Failure to address post-partum anaemia in Uganda.
Anaemia is a serious and common disorder which, when exacerbated by
pregnancy, after can have serious consequences for both mother and
child. In addition to immediate health problems it can lead to fatigue,
reduced work performance and increased susceptibility to infection. It
is therefore important that anaemia is addressed not only during
pregnancy but also in the postpartum period when iron stores are low.
This study investigated 349 post-partum women using both clinical signs
and laboratory tests of haemoglobin levels. It found 64% of women to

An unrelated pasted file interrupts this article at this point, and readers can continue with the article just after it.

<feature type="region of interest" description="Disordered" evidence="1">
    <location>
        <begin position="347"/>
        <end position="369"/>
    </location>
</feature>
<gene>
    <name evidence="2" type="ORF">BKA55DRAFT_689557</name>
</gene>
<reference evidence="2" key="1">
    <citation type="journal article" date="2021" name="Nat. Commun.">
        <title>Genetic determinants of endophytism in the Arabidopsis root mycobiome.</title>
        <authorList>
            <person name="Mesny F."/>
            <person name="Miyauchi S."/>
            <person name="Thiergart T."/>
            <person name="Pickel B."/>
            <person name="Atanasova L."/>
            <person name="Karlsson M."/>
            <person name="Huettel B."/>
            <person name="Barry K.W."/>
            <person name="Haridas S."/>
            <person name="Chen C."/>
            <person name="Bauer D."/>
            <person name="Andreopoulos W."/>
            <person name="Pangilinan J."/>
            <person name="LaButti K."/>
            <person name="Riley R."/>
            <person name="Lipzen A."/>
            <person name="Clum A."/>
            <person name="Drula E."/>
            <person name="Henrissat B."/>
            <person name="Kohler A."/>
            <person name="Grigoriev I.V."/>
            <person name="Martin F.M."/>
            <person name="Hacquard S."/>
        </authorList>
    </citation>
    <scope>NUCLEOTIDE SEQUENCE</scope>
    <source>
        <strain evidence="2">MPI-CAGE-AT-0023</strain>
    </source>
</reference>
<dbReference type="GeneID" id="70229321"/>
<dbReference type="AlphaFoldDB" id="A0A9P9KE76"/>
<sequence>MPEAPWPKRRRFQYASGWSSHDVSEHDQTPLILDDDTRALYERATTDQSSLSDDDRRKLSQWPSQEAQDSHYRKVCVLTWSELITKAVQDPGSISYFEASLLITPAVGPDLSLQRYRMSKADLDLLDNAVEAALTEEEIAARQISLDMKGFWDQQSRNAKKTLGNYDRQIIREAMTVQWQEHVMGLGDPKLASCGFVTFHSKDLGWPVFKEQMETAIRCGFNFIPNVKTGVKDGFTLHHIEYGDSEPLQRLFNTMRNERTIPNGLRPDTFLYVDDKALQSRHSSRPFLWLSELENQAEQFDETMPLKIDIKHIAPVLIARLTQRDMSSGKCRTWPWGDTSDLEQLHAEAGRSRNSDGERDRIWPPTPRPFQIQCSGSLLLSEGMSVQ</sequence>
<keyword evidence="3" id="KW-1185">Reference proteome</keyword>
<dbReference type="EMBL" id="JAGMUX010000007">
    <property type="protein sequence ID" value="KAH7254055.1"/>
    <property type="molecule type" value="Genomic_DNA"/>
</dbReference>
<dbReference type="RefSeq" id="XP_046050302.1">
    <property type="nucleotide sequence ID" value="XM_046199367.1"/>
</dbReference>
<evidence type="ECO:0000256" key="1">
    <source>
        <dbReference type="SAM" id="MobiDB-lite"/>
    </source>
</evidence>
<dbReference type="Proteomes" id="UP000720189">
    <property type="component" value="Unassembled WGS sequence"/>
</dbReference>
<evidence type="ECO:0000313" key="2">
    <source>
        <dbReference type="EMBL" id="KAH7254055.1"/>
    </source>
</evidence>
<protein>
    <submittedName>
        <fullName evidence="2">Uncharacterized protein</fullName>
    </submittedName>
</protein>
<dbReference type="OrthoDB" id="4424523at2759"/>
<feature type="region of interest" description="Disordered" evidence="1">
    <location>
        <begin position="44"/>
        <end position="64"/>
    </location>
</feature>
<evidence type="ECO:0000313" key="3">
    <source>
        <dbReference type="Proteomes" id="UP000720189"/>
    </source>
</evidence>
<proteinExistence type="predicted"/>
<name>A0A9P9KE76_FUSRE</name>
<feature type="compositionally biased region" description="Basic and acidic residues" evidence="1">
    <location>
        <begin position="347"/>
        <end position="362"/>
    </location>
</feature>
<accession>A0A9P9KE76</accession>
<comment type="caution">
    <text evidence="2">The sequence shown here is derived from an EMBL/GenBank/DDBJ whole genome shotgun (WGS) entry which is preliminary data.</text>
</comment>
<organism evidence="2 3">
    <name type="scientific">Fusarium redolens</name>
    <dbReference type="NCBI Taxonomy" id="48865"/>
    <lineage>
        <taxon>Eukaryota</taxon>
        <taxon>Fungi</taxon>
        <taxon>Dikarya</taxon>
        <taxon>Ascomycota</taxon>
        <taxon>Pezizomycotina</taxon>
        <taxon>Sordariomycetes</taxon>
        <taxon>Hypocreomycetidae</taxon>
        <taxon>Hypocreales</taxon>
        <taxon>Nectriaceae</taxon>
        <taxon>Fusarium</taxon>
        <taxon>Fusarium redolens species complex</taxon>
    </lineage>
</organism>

have anaemia--48.6% mild, 14.4% moderate and 1.4% severe. The women had
not attended health clinics for post-partum check-ups, although 80 of
the 349 presented at health clinics with other problems. This suggests
two things: post-partum services should be increased and mothers should
be checked and treated for anaemia at any postpartum clinical contact.
The study also showed that the use of pallor as a clinical sign to
detect anaemia was a sensitive method and detected most anaemic patients, but was not very specific, suggesting anaemia in some women
who were not in fact anaemic. (1)
(1.) Sserunjogi L, Scheutz F, Whyte SR. Postnatal anaemia:
neglected problems and missed opportunities in Uganda. Health Policy and